Researchers referenced in their paper that previous studies estimated that visual impairment is present in about 32.5% of dementia patients.
Researchers referenced in their paper that previous studies estimated that visual impairment is present in about 32.5% of dementia patients. Photo: Joseph Sowka, OD. Click image to enlarge.

Globally, cataracts are the leading cause of preventable blindness, especially among older individuals. Previous research has discovered that cataracts, or visual impairments in general, are associated with the cognitive decline in the elderly. Since cataracts can easily be managed with surgical treatment, researchers in Singapore conducted a study to find out if there were any potential cognitive benefits to cataract surgery.

In their systematic review and meta-analysis, researchers included 24 studies comprising 558,276 participants.1 They included studies with populations of patients diagnosed with cataracts who had undergone some form of surgery as well as some comparing patients with uncorrected cataracts to control subjects without cataracts. Additionally, they included single-arm studies without a control group if the study featured results comparing cognitive outcomes before and after cataract surgery. The mean age for the participants in this study was 66.4 years old.

The researchers pooled their data and results into various groups and subgroups. From a group of 246,640 participants, they discovered there was a 25% lower risk of long-term cognitive impairment and dementia in patients who had undergone cataract surgery compared to those with uncorrected cataracts. Interestingly, in a pool of 308,795 participants, healthy controls without cataracts had a risk of long-term cognitive decline similar to the patients with surgical treatment. In a much smaller pool of 662 patients, researchers noted a statistically significant 4% improvement in short-term cognitive test scores, which assessed general cognitive function among participants with normal cognition.

“Two further observations may be inferred from our findings,” mentioned the researchers in their study, published recently in Ophthalmology. “Firstly, participants who underwent cataract surgery had comparable hazards for cognitive impairment and dementia as healthy controls without cataracts, possibly suggesting that cataract surgery may negate the excess risk of cognitive impairment and dementia imposed by cataracts. Secondly, for patients with pre-existing cognitive impairment, cataract surgery was not associated with subsequent improvement in short-term cognitive test scores.”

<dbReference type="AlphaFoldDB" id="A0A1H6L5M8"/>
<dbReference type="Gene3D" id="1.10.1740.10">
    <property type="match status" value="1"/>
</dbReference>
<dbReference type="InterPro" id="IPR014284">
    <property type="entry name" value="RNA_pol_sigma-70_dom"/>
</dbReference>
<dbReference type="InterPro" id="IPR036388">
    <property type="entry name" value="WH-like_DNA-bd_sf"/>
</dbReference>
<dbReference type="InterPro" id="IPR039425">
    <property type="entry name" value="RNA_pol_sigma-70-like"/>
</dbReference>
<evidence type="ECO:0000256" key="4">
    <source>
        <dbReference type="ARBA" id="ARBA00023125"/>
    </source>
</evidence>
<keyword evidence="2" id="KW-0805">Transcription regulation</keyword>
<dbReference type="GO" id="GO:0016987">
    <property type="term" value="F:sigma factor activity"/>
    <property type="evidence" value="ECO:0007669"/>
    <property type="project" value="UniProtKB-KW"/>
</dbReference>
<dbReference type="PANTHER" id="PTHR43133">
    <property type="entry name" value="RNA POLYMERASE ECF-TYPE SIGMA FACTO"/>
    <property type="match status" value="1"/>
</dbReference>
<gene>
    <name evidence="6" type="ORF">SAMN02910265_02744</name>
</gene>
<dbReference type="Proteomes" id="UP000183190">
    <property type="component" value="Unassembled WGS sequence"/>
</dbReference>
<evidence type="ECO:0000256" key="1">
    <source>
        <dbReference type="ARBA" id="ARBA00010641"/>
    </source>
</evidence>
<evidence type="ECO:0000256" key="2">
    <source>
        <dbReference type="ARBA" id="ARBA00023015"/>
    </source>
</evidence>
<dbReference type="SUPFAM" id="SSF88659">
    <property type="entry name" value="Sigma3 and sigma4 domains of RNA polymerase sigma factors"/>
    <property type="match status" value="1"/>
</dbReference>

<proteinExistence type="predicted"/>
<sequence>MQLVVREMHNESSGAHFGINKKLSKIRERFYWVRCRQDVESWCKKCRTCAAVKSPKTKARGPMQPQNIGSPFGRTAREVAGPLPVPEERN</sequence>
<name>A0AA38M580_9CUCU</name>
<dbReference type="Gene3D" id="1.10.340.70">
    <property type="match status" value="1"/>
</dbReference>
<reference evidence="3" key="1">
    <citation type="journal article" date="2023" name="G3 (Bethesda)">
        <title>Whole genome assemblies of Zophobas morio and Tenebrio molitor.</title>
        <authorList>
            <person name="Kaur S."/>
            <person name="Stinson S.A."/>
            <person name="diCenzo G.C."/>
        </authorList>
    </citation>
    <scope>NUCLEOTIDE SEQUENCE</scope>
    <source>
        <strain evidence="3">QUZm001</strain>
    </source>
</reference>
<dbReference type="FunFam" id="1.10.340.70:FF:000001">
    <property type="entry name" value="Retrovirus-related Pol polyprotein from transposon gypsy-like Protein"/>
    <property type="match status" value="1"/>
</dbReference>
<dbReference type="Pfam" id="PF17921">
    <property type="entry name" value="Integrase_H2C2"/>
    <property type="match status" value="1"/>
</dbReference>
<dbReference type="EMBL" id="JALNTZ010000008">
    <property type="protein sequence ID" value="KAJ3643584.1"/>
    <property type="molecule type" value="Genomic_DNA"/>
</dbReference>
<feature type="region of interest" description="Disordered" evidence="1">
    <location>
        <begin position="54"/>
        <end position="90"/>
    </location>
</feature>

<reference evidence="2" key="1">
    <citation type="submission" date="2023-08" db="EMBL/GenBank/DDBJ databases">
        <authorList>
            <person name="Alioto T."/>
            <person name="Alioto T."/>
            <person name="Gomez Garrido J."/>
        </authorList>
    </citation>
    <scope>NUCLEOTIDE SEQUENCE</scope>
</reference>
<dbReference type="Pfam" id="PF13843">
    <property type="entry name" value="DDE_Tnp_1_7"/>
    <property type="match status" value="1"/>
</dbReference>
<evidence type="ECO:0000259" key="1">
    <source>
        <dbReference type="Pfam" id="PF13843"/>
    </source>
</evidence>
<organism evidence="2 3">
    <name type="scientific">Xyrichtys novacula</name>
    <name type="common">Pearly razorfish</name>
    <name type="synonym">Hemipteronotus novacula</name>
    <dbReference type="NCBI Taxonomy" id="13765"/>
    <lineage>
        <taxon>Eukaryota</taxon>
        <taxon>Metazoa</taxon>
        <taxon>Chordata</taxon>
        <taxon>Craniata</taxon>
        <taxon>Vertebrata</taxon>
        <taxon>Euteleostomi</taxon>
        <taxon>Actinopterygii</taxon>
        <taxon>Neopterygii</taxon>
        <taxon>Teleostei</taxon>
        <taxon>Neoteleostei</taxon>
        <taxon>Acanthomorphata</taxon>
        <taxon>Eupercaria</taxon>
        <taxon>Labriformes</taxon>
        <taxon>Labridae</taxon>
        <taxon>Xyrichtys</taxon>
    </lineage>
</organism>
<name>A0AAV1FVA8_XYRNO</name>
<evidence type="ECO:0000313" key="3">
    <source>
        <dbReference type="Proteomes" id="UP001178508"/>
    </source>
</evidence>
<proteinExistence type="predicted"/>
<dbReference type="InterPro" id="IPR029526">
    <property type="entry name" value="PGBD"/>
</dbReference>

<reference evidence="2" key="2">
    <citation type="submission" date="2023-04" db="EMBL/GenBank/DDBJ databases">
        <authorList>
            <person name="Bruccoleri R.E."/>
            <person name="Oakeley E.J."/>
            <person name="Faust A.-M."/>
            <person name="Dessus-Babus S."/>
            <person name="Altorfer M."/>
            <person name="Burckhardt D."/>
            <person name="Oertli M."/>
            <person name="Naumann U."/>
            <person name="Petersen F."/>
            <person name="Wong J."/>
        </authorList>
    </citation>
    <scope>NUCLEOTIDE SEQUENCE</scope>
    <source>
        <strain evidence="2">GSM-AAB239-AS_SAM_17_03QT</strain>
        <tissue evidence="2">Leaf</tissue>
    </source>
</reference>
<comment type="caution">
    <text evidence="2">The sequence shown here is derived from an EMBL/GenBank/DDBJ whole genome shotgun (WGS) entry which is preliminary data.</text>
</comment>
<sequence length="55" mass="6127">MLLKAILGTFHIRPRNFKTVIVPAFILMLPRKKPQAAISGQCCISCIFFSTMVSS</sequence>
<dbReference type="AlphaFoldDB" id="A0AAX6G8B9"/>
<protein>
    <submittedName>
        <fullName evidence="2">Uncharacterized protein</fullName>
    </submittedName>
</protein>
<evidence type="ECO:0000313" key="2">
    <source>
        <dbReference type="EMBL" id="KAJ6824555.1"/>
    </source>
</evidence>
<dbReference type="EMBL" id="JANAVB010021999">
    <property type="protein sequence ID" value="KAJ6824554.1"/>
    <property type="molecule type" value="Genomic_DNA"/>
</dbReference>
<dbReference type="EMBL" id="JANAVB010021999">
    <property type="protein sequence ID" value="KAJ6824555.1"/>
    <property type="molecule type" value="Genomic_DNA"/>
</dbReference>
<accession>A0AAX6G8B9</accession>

There were two studies the researchers reviewed that disagreed with their meta-analysis findings. One concluded that cataract surgery did not strongly correlate with better cognitive test scores in health adults.2 Another observed patients in a nursing home who had undergone cataract surgery, but these patients showed no improvement in cognitive function.3

Although there are limitations to their study, the researchers bolstered the possibility of vision impairment from cataracts as being a modifiable risk factor for cognitive decline. “Physicians should be aware of the cognitive sequelae of cataract-associated vision impairment, and the short-term and long-term cognitive benefits of cataract surgery,” they concluded in their study.

1. Yeo BSY, Ong RYX, Ganasekar P, et al. Cataract surgery and cognitive benefits in the older person – A systematic review and meta-analysis. Ophthalmology 2024. [Epub ahead of print].

2. Anstey KJ, Lord SR, Hennessy M, et al. The effect of cataract surgery on neuropsychological test performance: A randomized controlled trial. J Int Neuropsychol Soc. 2006;12(5):632-639.

3. Marx MS, Werner P, Billig N, et al. Outcomes of cataract surgery in nursing home residents. Psychosomatics. 1995;36(3):254-261.